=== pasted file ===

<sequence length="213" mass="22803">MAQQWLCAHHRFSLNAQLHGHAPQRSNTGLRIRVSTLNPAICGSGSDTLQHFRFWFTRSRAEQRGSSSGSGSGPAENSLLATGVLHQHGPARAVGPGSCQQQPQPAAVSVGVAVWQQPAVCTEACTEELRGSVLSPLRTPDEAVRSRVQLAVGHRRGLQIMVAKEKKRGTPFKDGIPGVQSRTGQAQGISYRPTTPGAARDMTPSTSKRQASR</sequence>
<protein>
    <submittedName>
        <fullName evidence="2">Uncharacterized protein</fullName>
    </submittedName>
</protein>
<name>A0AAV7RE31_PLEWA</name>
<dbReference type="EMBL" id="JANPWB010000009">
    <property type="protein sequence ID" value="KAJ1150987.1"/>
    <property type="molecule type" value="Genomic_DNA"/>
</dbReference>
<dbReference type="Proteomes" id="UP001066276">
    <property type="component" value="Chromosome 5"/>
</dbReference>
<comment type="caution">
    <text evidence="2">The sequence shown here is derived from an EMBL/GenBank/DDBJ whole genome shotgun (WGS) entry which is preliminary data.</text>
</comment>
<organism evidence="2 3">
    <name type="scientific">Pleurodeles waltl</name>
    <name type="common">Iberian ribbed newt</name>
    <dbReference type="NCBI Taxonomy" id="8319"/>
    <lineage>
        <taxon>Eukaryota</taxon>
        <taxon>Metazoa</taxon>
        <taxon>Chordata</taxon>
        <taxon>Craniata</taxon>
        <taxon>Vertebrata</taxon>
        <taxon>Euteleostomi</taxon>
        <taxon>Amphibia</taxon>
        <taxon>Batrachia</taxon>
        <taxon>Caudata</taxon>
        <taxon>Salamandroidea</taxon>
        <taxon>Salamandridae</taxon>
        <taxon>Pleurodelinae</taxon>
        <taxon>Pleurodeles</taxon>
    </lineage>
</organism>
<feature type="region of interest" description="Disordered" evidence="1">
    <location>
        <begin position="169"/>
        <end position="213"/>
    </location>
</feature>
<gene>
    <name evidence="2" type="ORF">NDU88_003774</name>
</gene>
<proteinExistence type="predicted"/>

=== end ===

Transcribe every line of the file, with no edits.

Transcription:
<sequence length="213" mass="22803">MAQQWLCAHHRFSLNAQLHGHAPQRSNTGLRIRVSTLNPAICGSGSDTLQHFRFWFTRSRAEQRGSSSGSGSGPAENSLLATGVLHQHGPARAVGPGSCQQQPQPAAVSVGVAVWQQPAVCTEACTEELRGSVLSPLRTPDEAVRSRVQLAVGHRRGLQIMVAKEKKRGTPFKDGIPGVQSRTGQAQGISYRPTTPGAARDMTPSTSKRQASR</sequence>
<protein>
    <submittedName>
        <fullName evidence="2">Uncharacterized protein</fullName>
    </submittedName>
</protein>
<name>A0AAV7RE31_PLEWA</name>
<dbReference type="EMBL" id="JANPWB010000009">
    <property type="protein sequence ID" value="KAJ1150987.1"/>
    <property type="molecule type" value="Genomic_DNA"/>
</dbReference>
<dbReference type="Proteomes" id="UP001066276">
    <property type="component" value="Chromosome 5"/>
</dbReference>
<comment type="caution">
    <text evidence="2">The sequence shown here is derived from an EMBL/GenBank/DDBJ whole genome shotgun (WGS) entry which is preliminary data.</text>
</comment>
<organism evidence="2 3">
    <name type="scientific">Pleurodeles waltl</name>
    <name type="common">Iberian ribbed newt</name>
    <dbReference type="NCBI Taxonomy" id="8319"/>
    <lineage>
        <taxon>Eukaryota</taxon>
        <taxon>Metazoa</taxon>
        <taxon>Chordata</taxon>
        <taxon>Craniata</taxon>
        <taxon>Vertebrata</taxon>
        <taxon>Euteleostomi</taxon>
        <taxon>Amphibia</taxon>
        <taxon>Batrachia</taxon>
        <taxon>Caudata</taxon>
        <taxon>Salamandroidea</taxon>
        <taxon>Salamandridae</taxon>
        <taxon>Pleurodelinae</taxon>
        <taxon>Pleurodeles</taxon>
    </lineage>
</organism>
<feature type="region of interest" description="Disordered" evidence="1">
    <location>
        <begin position="169"/>
        <end position="213"/>
    </location>
</feature>
<gene>
    <name evidence="2" type="ORF">NDU88_003774</name>
</gene>
<proteinExistence type="predicted"/>